Biocompatible 3D Printing Firm Wins Contract from Northrop Grumman
Thanks to a partnership made possible by the National Additive Manufacturing Innovation Institute (NAMII), the flagship institute for the Obama administration’s National Network for Manufacturing Innovation (NNMI), two NAMII members have been able to team up to ensure mutual success. On July 29, 2013, Oxford Performance Materials announced that it has won a contract from arms manufacturer Northrop Grumman Systems Corporation (NGSC).
OPM, which made headlines in February, 2013 with the first FDA-approved 3D-printed implant, a cranial device used to cover cracks and holes in the skull of a patient with head trauma, will develop prototypes and test components for Northrop, made with their proprietary OXPEKK material, their biocompatible version of the thermoplastic Poly Ether Ketone Ketone. In addition, OPM will add these designs to their database of structural design files. To achieve the goals of the contract, the firm has purchased their second EOSINT P800, a high temperature laser sintering machine that 3D prints plastics at temperatures up to 385 °C.
President and CEO of OPM had this to say about the contract:
We have been developing PEKK materials and advanced manufacturing processes for over ten years. We have also established a world-class biomedical 3D printing facility and sell these products commercially worldwide. We are therefore very pleased that our in-depth knowledge of PEKK and the 3D printing (High Temperature Laser Sintering –HTLS) process has been recognized and we have been selected to undertake this critical development. OPM has a very clear focus on 3D printing of Mission-Critical parts where there is no room for error, such as in aerospace and medical applications.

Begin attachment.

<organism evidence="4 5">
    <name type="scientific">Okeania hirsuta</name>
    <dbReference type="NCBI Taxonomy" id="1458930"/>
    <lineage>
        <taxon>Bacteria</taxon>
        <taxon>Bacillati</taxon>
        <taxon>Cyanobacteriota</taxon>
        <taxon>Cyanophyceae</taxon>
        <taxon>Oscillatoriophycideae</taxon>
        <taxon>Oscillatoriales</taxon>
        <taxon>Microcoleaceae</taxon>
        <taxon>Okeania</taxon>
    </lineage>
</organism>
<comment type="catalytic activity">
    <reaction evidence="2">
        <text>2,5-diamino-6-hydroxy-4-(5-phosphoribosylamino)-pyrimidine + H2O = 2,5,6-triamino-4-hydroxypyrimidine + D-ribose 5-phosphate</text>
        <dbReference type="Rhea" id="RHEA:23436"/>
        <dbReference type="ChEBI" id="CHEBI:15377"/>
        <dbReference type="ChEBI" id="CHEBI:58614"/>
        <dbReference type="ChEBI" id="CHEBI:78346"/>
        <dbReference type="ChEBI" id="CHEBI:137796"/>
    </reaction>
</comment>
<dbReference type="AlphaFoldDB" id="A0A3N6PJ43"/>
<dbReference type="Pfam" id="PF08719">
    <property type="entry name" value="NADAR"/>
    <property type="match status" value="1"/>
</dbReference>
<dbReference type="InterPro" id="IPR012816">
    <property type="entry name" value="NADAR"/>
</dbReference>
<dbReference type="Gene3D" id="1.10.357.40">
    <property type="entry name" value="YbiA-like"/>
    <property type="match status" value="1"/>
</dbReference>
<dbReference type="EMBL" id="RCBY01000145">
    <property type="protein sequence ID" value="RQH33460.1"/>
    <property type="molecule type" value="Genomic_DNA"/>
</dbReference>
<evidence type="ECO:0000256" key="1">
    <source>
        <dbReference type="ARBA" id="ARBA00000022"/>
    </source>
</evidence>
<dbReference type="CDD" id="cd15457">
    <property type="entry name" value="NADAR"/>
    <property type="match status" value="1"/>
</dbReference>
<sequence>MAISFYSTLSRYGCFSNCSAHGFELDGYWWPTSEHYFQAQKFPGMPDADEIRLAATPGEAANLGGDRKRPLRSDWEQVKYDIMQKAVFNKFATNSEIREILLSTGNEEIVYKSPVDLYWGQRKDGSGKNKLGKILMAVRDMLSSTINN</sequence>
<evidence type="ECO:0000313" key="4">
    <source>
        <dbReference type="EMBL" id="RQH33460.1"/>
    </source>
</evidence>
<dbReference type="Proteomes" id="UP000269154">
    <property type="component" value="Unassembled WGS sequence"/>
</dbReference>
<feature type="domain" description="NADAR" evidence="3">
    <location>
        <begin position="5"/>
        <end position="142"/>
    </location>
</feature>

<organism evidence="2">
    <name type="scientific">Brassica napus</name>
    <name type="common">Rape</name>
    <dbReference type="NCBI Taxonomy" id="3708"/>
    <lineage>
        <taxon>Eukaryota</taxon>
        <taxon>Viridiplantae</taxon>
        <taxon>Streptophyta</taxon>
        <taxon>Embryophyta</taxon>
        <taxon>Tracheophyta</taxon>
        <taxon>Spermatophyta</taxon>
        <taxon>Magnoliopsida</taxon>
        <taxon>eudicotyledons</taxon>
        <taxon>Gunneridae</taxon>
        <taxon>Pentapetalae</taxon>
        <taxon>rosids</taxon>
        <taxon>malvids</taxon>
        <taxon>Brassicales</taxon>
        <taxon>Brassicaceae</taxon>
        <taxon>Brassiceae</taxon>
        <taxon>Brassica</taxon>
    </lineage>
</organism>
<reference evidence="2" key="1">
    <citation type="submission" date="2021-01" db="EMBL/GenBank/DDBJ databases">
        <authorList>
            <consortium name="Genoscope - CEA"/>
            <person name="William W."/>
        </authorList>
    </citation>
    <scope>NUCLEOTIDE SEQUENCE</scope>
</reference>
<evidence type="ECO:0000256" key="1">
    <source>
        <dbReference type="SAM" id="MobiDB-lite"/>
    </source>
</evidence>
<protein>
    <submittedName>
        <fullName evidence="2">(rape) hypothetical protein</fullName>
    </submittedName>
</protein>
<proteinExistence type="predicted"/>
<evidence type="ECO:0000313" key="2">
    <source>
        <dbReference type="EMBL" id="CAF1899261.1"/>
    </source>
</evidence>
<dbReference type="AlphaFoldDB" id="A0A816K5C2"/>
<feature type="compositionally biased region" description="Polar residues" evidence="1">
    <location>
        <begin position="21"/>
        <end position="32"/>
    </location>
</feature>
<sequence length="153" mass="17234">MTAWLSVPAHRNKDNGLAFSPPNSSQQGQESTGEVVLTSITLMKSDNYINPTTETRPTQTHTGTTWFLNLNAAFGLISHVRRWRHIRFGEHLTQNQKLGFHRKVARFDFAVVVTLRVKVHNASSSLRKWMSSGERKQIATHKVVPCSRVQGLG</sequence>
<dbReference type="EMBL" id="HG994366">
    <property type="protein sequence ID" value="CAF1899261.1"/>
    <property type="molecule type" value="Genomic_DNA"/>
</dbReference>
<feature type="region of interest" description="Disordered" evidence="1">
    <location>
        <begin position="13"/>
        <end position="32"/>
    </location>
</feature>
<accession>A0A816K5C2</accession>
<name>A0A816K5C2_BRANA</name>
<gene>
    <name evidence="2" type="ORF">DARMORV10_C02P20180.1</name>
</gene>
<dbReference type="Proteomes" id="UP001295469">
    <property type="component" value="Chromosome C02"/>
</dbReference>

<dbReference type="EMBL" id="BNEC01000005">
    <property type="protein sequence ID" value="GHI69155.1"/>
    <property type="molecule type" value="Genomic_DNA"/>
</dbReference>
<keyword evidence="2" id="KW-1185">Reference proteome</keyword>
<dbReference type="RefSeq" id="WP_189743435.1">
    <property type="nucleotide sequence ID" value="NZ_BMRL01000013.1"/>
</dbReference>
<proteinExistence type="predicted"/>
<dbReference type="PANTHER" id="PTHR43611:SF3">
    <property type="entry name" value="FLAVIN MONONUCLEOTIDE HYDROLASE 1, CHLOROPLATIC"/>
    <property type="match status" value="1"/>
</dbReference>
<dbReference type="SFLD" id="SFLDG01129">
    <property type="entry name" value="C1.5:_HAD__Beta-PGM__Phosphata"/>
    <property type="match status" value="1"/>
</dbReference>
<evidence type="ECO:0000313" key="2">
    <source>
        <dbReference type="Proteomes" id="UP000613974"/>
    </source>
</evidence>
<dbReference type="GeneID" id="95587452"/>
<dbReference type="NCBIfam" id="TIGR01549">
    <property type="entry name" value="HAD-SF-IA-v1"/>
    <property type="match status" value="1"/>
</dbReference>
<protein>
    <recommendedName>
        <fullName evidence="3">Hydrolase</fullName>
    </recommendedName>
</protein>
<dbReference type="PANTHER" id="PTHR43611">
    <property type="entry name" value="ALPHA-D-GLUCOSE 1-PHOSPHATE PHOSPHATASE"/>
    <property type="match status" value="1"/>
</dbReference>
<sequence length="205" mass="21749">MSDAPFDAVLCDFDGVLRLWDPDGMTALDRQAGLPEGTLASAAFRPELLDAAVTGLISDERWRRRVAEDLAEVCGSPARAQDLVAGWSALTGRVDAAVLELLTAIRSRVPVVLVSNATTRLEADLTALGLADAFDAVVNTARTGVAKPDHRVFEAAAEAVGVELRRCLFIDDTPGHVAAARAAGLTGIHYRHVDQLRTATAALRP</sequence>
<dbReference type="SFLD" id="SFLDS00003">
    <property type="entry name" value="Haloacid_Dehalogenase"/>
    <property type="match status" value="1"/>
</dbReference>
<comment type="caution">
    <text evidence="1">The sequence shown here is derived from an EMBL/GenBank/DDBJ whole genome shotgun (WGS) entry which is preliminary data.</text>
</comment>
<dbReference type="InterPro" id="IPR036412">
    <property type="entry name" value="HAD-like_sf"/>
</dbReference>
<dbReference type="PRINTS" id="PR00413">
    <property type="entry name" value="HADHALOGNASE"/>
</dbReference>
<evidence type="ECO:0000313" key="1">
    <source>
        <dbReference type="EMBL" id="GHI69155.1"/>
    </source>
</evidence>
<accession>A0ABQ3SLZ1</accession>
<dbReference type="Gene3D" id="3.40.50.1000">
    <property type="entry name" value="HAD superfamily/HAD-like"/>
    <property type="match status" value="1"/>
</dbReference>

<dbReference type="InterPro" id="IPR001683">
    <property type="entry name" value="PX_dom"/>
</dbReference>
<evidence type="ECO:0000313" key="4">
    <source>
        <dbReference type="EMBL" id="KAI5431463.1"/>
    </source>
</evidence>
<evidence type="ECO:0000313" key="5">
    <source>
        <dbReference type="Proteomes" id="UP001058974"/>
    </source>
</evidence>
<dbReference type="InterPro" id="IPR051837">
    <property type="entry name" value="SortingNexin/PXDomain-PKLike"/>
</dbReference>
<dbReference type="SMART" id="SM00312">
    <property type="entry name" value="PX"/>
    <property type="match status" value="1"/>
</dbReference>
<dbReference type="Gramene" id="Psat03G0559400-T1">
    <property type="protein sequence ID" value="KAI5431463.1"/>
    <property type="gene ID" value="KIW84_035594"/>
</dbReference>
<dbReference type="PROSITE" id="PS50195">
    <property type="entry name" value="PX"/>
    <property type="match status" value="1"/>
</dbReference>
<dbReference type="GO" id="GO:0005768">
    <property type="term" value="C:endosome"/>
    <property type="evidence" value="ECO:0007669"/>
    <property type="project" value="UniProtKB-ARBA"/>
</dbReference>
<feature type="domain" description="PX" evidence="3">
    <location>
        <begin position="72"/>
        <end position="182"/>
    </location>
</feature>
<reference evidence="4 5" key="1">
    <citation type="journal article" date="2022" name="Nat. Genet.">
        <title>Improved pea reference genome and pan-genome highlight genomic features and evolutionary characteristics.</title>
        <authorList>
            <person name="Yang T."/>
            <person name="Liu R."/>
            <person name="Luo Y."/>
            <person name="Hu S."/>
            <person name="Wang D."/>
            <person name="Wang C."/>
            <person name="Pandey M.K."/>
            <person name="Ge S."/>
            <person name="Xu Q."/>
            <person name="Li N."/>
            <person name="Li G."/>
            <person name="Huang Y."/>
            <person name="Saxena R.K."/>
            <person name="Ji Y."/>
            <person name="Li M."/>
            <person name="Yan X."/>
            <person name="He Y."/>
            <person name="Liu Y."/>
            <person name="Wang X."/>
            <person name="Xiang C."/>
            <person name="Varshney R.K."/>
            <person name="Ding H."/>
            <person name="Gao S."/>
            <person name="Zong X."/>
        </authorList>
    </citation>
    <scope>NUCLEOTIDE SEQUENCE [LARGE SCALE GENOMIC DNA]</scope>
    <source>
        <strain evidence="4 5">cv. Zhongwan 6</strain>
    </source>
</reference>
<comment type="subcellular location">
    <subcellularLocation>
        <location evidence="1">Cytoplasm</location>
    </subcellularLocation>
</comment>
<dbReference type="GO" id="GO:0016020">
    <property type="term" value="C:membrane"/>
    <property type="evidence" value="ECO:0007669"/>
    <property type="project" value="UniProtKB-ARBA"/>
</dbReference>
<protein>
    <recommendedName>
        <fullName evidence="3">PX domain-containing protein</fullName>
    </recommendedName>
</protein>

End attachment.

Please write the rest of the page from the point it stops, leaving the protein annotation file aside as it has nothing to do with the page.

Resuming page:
The relationship between OPM and Northrop Grumman, in my mind, exemplifies the sorts of partnerships we will see made possible by a NAMII headed by the National Center for Defense Manufacturing and Machining (NCDMM), a non-profit whose mission is to “deliver optimized manufacturing solutions that enhance the quality, affordability, maintainability, and rapid deployment of existing and yet-to-be developed defense systems”. The NCDMM, led by Ralph Resnick, also director of NAMII, recently launched a new endeavor with weapons manufacturer Lockheed Martin, called the Mission-Ready Sustainability Initiative, dedicated to sustainable war materials. Resnick issued the following statement regarding the initiative: “NCDMM, along with Lockheed Martin is pleased to take the lead in establishing an initiative that not only values sustainability efforts, but also has the potential to accelerate activities and innovations that yield significant improvements for the warfighter, DoD, and industry clients.” With such companies as Lockheed Martin and Northrop Grumman listed alongside Oxford Performance Materials as members of NAMII, I personally believe that it’s not unlikely that OPM and other organizations on the NAMII roster will find themselves working in ways that also fit the mission of the NCDMM.